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Alginate molds of small birds

Discussion in 'Molding and Casting' started by crich, Dec 7, 2006.

  1. crich

    crich Guest

    Hi there,

    I was wondering if anyone knew the best way that i could make complete body castings of small birds (from finches up to about the size of a jay) - getting the best detail with least distress to the bird specimen. I would like to make castings of the dead birds that i find in my yard- and i am afraid using something like plaster would end up ripping the bird apart when i go to remove it from the mold.

    I was thinking alginate would be the easiest solution- as i don't think it would stick to the feathers - but can i even make a 2-part alginate mold? And how would i address the legs?

    Thanks for the help!
  2. BIGUN

    BIGUN Member

    You can make a one piece alganate mold and then use a molding parting knife to cut it into as many pieces as necessary. A mold parting knife makes a mold orientation groove with every cut so the pieces will line back up. The alganate mold will start shrinking so you need to get your casting right away. You will have trouble with the legs if you need to keep them intact- they are so tiny and hard to "hit" with the knife. the ideal cuts are ones in which the very tip of the knife just barely touches the model so tiny legs will be tough. Dave

  3. Niki

    Niki Guest

    You can do a 2 part alginate mold, that would be easier than trying to cut those tiny legs. That would be the best for the tiny legs. www.artmolds.com might help. Another route you could take is a soft fast setting silicone. PlatSil Gel-10 might work for you too. www.polytek.com That would give you a permenant mold. Just a few thoughts.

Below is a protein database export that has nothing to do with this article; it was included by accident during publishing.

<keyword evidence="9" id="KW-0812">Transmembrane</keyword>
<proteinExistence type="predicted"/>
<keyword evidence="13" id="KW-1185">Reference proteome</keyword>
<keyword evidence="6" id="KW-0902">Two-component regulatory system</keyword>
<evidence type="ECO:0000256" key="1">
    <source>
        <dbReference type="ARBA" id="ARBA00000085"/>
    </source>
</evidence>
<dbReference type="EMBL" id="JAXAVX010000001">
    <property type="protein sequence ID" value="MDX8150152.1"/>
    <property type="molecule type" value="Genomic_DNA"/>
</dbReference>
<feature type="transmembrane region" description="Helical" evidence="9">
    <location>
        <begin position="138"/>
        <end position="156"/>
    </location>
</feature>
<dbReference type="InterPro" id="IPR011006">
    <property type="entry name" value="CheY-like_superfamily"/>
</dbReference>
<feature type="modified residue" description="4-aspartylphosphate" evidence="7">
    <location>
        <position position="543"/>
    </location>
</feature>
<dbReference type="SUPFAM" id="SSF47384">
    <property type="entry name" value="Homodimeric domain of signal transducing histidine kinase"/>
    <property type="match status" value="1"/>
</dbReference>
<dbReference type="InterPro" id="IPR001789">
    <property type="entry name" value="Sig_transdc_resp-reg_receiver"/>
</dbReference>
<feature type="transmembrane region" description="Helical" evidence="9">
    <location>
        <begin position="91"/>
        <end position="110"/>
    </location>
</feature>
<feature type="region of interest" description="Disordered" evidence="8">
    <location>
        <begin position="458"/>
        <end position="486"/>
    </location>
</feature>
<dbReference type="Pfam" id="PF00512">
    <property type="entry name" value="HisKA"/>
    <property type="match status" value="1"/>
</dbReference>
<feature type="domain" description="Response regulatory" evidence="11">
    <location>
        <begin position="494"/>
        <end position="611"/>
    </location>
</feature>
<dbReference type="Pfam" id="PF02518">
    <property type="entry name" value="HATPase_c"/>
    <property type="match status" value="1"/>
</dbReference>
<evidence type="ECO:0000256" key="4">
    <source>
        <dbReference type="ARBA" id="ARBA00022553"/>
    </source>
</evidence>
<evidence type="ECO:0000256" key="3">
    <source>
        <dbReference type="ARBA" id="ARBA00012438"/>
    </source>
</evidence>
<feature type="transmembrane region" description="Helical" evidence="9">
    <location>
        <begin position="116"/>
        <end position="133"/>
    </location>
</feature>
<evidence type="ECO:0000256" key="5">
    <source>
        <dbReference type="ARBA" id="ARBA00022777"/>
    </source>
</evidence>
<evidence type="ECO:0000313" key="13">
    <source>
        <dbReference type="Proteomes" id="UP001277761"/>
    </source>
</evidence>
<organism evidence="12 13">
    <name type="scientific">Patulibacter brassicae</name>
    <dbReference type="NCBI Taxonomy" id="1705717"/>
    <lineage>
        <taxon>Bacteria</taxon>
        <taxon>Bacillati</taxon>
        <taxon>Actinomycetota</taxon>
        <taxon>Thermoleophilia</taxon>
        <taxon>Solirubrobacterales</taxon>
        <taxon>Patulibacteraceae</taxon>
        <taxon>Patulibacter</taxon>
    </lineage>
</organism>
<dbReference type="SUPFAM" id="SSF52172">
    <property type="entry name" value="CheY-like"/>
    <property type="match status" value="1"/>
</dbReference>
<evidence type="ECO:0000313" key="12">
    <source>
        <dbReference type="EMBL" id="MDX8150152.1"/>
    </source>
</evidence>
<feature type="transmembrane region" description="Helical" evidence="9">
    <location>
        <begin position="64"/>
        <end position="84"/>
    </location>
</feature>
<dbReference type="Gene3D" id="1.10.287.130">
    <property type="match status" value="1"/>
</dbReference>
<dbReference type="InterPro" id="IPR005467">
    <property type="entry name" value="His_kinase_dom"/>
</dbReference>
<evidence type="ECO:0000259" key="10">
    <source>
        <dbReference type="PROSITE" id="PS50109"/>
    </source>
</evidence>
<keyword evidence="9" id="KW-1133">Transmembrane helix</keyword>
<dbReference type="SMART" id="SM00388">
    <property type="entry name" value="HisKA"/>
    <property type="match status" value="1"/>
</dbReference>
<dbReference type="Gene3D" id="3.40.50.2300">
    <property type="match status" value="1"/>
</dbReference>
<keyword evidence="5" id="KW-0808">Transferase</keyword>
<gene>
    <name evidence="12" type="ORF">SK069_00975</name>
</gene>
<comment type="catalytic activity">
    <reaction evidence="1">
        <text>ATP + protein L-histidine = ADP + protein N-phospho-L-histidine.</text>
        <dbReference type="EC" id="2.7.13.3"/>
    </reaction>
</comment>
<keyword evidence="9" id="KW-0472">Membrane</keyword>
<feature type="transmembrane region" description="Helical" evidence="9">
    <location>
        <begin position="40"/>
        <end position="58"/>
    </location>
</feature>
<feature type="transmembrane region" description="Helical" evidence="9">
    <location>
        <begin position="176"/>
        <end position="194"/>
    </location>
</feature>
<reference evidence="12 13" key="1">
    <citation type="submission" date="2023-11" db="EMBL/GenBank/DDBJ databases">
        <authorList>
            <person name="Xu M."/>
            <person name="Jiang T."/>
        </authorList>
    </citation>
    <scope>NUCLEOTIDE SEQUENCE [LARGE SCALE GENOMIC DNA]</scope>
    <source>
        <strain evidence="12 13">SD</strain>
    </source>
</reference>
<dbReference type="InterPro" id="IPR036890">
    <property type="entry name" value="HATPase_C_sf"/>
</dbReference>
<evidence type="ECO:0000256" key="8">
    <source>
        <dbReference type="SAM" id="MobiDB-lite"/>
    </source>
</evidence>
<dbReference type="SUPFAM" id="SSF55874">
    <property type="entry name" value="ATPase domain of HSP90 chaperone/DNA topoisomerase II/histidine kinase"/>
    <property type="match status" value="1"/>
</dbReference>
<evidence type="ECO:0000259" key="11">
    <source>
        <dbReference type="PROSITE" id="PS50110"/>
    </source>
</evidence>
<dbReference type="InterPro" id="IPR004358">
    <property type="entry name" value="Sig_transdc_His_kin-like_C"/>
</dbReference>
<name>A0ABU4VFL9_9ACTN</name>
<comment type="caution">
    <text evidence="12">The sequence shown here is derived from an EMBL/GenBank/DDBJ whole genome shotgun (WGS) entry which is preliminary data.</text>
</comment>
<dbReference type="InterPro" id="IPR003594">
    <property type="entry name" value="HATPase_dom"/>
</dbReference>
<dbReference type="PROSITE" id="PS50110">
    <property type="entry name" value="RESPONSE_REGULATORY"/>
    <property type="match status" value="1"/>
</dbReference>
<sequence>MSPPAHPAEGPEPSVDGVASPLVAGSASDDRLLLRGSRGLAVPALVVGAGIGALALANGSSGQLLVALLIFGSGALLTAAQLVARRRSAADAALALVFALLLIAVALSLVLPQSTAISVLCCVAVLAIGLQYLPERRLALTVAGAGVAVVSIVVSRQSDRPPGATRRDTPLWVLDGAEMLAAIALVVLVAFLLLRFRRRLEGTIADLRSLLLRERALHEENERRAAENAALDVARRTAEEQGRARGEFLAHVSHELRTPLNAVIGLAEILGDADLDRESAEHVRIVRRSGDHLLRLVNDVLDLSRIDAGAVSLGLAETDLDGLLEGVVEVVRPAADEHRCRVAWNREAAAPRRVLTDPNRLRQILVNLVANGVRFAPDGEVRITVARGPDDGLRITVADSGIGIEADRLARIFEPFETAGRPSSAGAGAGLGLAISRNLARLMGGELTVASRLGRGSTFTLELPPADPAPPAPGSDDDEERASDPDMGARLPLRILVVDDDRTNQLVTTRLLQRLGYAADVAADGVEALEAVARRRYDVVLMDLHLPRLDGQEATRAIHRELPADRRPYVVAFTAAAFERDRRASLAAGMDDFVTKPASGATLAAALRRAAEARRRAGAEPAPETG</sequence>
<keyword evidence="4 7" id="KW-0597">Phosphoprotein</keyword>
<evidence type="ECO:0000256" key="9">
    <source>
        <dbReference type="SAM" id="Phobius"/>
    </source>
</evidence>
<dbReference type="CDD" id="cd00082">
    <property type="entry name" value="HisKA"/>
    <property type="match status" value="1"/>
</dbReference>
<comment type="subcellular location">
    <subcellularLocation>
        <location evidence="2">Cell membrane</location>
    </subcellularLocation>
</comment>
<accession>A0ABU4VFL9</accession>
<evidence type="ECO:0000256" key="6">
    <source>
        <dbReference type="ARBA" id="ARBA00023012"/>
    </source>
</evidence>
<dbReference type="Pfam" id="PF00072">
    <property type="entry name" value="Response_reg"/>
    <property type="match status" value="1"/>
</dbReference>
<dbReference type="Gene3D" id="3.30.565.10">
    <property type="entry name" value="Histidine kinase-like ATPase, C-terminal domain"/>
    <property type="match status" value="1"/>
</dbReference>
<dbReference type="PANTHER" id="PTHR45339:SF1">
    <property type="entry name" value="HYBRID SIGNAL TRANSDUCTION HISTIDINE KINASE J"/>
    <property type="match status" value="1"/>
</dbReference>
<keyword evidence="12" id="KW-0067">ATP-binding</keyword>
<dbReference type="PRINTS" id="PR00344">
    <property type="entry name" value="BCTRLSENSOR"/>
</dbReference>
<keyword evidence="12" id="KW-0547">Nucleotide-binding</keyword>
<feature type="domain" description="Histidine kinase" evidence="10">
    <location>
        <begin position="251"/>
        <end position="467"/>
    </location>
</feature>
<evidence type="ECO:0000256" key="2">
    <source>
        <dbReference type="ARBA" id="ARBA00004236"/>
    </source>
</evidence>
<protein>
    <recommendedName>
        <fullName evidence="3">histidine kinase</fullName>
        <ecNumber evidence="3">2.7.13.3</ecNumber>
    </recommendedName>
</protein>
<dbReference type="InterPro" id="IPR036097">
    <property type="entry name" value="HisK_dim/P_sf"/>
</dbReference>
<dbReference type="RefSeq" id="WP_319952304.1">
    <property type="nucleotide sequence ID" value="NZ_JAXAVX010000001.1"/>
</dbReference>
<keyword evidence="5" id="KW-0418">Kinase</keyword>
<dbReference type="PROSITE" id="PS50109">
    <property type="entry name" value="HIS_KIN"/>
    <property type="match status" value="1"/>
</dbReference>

~ N
  4. BIGUN

    BIGUN Member

    Sorry to be contradictory, but two part alganate molds are usually bad idea. The alganate shrinks so fast that by the time the second half is cured and demolded, the first half may have shrank a slight amount. If you do it in one pour and cut it apart, both halves of the mold are exactly the same age and hydration. I agree silicone is a good idea, but NOT a platinum based silicone- definitely tin based or else the cure could be inhibited. Dave
  5. CRICH, in the future you may want to leave the part out where you mentioned Jays, and uless they are game birds, any oither little birdie you may find in your yard. Most of them will be federally protected, Robins, Jays, any songbirds, ect ect. Just thought I would mention that as some people just dont know
  6. Judysan

    Judysan The Roadkill Queen

    I think you're talking about casting a bird with its feathers still on. Alginate will flow into every nook and cranny. You won't be able to get the bird out of your mold in good shape. You could try coating the bird with something like vaseline, but you'll loose the feather detail. Try alginate on one feather, useing different mold releases, until you get the look you want. Then try it on a whole bird ... after you get the permits.